It took another couple of hours to pull in the Dragon and get it fully hooked up to the station's Harmony module. NASA and SpaceX refer to this operation as a "berthing" rather than a "docking," because the Dragon is being passively pulled in rather than powering itself into the docking port.
The completion of berthing at 12:02 p.m. ET put SpaceX in the company of four governmental space ventures — NASA, the Russian Federal Space Agency, the European Space Agency and the Japan Aerospace Exploration Agency — that have built vehicles capable of hooking up with the space station.
Musk said that he'd probably have to relax SpaceX's rule against drinking alcohol at its Hawthorne headquarters to accommodate a champagne celebration, but it was clear that the hundreds of employees who gathered to watch the berthing were already on a natural high. They cheered for Musk as he spoke to reporters over a video link — and when he told them, "I love you guys, too," they broke into a chant of "E-lon, E-lon, E-lon!"
Unloading the cargo
Dragon's hatch is scheduled to be opened early Saturday morning. The station's six astronauts will unload about 1,000 pounds (460 kilograms) of cargo, including food, clothes, batteries and a laptop, plus 15 student-designed experiments. Then about 1,455 pounds (660 kilograms) of Earth-bound cargo — including personal items from the crew as well as completed experiments and old equipment — will be loaded up on the Dragon. These payloads don't come anywhere close to the Dragon's capacity (6 tons going up, 3 tons coming down), but they were made part of the mission as non-essential ride-alongs.
On May 31, the capsule will be detached from the station and sent back down toward a Pacific Ocean splashdown and recovery off the coast of Southern California. That part of the operation went off successfully during Dragon's first orbital test mission in December 2010, but this would mark the first-ever return of a commercial spacecraft from the space station. Russia's Soyuz capsule is the only other existing space vehicle capable of returning space station payloads.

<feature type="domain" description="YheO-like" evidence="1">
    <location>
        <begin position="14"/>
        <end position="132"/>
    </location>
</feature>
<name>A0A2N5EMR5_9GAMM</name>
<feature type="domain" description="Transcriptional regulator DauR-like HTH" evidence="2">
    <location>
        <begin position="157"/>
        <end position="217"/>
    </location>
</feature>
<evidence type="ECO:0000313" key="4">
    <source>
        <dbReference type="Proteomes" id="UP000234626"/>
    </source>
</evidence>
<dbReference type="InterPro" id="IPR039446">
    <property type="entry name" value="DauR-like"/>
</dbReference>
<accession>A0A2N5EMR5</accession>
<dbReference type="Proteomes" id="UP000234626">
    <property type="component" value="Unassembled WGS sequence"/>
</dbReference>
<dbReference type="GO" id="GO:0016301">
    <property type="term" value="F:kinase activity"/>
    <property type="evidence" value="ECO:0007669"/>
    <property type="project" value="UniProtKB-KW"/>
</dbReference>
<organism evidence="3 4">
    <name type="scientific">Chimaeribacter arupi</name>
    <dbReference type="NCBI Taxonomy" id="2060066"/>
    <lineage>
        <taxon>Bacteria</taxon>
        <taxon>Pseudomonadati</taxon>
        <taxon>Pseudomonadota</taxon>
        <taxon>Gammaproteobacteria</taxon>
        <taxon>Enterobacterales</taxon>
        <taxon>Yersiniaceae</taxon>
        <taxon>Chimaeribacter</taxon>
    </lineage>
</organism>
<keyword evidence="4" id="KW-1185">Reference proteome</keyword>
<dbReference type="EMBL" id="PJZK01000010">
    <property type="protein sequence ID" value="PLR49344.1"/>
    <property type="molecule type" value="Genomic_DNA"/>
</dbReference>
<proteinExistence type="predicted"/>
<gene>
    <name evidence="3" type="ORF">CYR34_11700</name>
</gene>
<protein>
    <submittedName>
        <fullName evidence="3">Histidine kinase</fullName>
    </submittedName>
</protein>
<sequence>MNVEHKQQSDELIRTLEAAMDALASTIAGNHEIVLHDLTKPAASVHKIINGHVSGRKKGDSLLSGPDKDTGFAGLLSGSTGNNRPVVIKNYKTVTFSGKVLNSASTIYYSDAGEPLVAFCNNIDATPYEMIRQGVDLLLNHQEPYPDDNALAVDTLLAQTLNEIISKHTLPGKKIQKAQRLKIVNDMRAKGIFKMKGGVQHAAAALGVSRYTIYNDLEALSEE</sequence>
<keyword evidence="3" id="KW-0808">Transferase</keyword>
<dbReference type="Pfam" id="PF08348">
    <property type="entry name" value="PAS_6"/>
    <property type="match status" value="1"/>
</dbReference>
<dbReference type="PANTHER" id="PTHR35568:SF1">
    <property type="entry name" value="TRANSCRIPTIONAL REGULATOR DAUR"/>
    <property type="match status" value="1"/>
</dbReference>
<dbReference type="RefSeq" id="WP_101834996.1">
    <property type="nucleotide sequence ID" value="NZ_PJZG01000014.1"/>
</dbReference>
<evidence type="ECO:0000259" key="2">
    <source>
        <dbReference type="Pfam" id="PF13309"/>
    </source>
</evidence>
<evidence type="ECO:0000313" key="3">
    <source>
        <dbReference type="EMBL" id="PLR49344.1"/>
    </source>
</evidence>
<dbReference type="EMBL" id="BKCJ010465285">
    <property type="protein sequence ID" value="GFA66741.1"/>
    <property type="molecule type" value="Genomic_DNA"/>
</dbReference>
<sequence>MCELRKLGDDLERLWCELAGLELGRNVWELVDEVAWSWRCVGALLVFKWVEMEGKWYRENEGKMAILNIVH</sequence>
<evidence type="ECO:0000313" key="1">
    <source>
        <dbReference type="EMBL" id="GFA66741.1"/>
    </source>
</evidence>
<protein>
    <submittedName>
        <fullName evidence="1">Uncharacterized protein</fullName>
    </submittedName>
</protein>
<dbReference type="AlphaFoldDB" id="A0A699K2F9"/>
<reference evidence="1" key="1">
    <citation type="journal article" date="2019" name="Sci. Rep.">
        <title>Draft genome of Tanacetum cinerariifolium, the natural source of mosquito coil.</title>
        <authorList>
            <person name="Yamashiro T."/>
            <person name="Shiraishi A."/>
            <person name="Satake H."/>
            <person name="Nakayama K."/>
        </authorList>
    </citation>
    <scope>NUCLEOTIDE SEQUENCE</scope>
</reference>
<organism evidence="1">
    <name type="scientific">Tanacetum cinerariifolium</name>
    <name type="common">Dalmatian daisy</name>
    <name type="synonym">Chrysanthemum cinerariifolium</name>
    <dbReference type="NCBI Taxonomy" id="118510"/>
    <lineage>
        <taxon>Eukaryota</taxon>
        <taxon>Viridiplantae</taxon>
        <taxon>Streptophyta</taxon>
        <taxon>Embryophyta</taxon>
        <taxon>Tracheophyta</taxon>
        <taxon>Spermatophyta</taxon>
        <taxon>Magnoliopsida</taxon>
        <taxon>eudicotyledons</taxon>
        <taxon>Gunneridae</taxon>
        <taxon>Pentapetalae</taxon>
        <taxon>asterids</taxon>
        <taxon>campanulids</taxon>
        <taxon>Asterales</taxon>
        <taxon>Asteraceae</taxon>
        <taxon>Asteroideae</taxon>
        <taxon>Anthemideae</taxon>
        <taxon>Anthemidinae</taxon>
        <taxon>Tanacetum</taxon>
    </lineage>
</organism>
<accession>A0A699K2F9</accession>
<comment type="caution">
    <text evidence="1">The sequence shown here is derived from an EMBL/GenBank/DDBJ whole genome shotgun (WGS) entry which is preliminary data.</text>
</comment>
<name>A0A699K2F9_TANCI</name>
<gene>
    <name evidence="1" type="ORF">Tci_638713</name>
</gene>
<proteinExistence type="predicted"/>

A fully successful mission would open the way for commercial space station resupply missions to begin in earnest. SpaceX already has a $1.6 billion contract with NASA for 12 Dragon shipments through 2016. If all goes well, the first flight covered by that contract could lift off in September, said Mike Suffredini, NASA's space station program manager. Another company, Virginia-based Orbital Sciences Corp., is developing a cargo spacecraft known as Cygnus to take on space station shipments as well, under the terms of a $1.9 billion contract. The Cygnus has yet to be flight-tested, however.
In addition to the cargo contract, SpaceX is one of four companies that is receiving millions of dollars from NASA to produce spaceships capable of carrying astronauts. In SpaceX's case, the Dragon would be modified with a launch escape system, while the other companies — Blue Origin, the Boeing Co. and Sierra Nevada Corp. — are working on other spaceship concepts, ranging from capsules to Sierra Nevada's mini-space plane. The first astronaut flights could take place as early as 2017.
Until that time, NASA will have to depend on the Russians to transport U.S. astronauts on Soyuz spacecraft, at a cost of more than $60 million a seat. SpaceX and other players in the commercial space race say they can meet or beat that price.
The transition to commercial operations for orbital transport is a key part of the Obama administration's plan for future space exploration.
"We’re handing off to the private sector our transportation to the International Space Station so that NASA can focus on what we do best — exploring even deeper into our solar system, with missions to an asteroid and Mars on the horizon," NASA Administrator Charles Bolden said after the Dragon's launch. "We’re committed to ending the outsourcing of work on America’s space program and bringing these jobs back to the United States."
More about the mission:
Alan Boyle is msnbc.com's science editor. Connect with the Cosmic Log community by "liking" the log's Facebook page, following @b0yle on Twitter or adding Cosmic Log's Google+ page to your circle. You can also check out "The Case for Pluto," my book about the controversial dwarf planet and the search for other worlds.